04 September 2012
Figures published today show that most council services in Wales have continued to improve during the past year. The performance information published by the Local Government Data Unit today shows that 74% of comparable performance indicators improved during 2011-12.
Councillor Hugh Evans OBE (Denbighshire), WLGA Spokesperson for Improvement and Performance, said:
“Wales’ councils are facing some major challenges but this performance report is proof that we are rising to these challenges. Despite increasing financial pressures and growing public and Welsh Government expectations, many council services are showing continued signs of improved performance.”
“We have been collecting and publishing performance information for a number of years and this evidence shows us that council improvement has not only been on an upward trend but, crucially, the gap between the worst and best performing authorities has closed. This shows that those councils with the biggest service challenges have prioritised improvement.”
“We recognize however that some service areas have seen a dip in performance and in some services there remain wide variations in performance that councils will need to examine and address. By publishing this information councils are being open about their performance and will be accounting locally to their communities about how they will tackle their improvement priorities for the coming year.”
The data shows that, overall, local government performance has improved steadily during recent years, with 74% of comparable indicators improving in 2011-12, 68% improving in 2010-11, 64% in 2009-10 and 71% in 2008-09.
Key areas of performance in 2011-12 include:
• Waste data show improvements, with the percentage of waste sent to landfill falling to 45% from 51% in 2010-11; 48.53% of the municipal waste collected was reused or recycled compared to 43.63% in 2010-11.
• Most social care indicators have improved compared to last year and improvement remains a priority, particularly as the data shows the scale of demand on services; councils supported almost 112,000 people in the community or in residential homes and received 46,000 referrals relating to children in the past year. Bed-blocking rates showed continued improvement and are at the lowest rate for six years. There remain variations in service performance across Wales, and councils are striving for continued improvement despite the demands and increasing pressures placed on social services.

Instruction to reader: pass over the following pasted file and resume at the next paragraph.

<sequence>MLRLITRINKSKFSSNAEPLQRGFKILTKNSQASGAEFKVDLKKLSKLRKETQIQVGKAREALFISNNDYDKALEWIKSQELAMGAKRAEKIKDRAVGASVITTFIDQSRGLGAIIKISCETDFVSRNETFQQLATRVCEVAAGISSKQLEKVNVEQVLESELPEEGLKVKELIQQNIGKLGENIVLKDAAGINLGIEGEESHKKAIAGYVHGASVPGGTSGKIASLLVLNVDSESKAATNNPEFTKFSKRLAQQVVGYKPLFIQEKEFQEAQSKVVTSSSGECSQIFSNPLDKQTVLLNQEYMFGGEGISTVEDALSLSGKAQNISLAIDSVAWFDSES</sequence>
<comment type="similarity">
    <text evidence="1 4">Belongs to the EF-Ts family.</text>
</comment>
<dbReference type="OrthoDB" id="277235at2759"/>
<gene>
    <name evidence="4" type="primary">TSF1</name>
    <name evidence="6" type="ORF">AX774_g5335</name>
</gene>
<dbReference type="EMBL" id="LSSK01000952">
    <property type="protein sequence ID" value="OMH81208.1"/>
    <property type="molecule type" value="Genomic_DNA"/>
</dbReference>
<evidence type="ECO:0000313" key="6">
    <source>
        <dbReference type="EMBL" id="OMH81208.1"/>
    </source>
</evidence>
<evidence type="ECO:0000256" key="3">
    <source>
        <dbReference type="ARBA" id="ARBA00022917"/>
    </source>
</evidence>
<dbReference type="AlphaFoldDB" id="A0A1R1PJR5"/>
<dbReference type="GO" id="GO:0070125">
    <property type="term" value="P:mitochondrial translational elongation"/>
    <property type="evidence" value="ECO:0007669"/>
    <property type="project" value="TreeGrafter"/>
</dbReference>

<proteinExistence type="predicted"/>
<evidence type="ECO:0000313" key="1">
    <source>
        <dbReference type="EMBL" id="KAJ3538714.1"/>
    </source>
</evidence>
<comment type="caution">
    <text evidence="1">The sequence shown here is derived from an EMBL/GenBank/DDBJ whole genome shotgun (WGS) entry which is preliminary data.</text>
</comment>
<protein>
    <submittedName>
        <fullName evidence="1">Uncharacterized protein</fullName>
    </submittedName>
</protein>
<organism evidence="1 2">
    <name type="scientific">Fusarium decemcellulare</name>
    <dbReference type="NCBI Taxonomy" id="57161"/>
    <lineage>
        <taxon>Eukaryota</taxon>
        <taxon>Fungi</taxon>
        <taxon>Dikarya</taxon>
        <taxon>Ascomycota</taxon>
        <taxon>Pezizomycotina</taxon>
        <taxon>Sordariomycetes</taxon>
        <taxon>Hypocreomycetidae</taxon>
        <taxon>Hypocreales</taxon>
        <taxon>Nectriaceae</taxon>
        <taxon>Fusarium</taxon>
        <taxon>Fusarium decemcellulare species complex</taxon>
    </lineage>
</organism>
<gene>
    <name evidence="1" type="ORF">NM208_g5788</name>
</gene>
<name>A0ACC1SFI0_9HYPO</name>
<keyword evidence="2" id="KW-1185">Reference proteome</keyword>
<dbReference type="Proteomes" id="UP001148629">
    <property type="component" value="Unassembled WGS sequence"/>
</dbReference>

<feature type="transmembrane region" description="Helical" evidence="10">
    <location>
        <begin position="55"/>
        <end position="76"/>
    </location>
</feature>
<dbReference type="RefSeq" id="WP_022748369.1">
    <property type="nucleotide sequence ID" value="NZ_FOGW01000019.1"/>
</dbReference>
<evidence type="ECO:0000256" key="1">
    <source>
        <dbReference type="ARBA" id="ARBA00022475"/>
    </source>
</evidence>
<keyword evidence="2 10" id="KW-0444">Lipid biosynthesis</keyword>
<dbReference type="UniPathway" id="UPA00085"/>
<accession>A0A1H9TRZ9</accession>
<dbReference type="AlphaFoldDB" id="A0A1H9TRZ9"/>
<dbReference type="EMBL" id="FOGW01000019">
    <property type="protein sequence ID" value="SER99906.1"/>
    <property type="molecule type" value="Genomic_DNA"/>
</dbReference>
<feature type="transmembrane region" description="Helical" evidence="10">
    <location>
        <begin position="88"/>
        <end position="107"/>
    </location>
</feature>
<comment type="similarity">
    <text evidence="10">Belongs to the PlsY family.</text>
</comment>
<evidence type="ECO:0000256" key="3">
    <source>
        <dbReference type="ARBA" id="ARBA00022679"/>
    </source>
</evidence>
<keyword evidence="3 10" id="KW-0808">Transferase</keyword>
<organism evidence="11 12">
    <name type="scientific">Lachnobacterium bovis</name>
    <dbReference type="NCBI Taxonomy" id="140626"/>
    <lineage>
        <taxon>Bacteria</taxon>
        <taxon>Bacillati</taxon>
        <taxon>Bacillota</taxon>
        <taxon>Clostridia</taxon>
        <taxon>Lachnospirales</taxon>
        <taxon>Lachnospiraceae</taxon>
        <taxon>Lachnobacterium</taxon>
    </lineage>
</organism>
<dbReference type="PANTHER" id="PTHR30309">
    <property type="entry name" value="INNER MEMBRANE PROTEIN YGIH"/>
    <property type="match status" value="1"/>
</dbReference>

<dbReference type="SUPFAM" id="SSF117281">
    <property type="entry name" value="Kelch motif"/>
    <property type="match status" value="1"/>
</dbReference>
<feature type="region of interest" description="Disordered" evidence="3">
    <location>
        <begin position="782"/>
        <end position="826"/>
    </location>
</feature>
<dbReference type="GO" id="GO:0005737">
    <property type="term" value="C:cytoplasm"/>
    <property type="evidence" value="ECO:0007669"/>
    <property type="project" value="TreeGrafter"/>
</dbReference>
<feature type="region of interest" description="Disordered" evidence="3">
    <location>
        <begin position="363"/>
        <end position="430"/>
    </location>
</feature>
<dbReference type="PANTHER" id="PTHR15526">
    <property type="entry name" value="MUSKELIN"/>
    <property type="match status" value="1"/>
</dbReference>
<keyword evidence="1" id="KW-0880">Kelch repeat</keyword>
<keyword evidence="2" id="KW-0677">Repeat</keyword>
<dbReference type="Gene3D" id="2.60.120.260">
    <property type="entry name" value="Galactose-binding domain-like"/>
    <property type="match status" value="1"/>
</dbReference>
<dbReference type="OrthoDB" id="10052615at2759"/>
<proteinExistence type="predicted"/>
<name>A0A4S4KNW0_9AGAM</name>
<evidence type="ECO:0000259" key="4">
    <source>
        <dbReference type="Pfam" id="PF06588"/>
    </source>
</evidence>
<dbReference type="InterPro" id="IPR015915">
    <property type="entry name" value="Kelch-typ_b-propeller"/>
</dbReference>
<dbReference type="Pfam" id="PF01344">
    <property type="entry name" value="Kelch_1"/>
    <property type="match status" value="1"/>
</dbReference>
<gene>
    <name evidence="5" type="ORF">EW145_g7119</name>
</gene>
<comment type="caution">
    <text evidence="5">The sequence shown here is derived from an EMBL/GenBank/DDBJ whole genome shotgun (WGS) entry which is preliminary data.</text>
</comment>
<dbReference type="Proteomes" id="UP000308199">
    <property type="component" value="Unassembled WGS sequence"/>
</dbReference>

• Education performance indicators show an overall improvement at a Wales level, with 8 out of comparable 9 indicators showing national improvement. Local government is however committed to increase this pace of improvement. Attendance levels at both secondary and primary schools increased slightly and the average point scores for 15-16 year old pupils continued to rise (for the fifth successive year).
• Three of the four housing indicators show improvement at a national level. This includes an increase in the percentage of new homes that are affordable, despite a significant decrease in public investment and a stagnant housing market. Despite a 16% increase in homelessness since 2007-08 Local Authorities continue to improve their homelessness prevention services and in 2011-12 prevented 60% of homelessness. The time taken to deliver a DFG continues to be reduced year on year, with the average time taken to deliver a grant in 2011-12 reduced by 61days compared with the previous year.
• Whilst there has been improvement in the quality of highways and relevant land to over 95%, 13.5% of roads remain in ‘poor’ condition this is largely due to the weather experienced during recent winters. Highways improvements will receive a boost as a result of the Local Government Borrowing Initiative, with £60m of investment in 2012-13 with two thirds of this spent delivering over 1,200 surface dressing and carriageway or footway reconstruction schemes.
Full details are available in the Data Unit's Performance Bulletin for 2011-12, available at www.dataunitwales.gov.uk
For more information contact: Stuart Hodges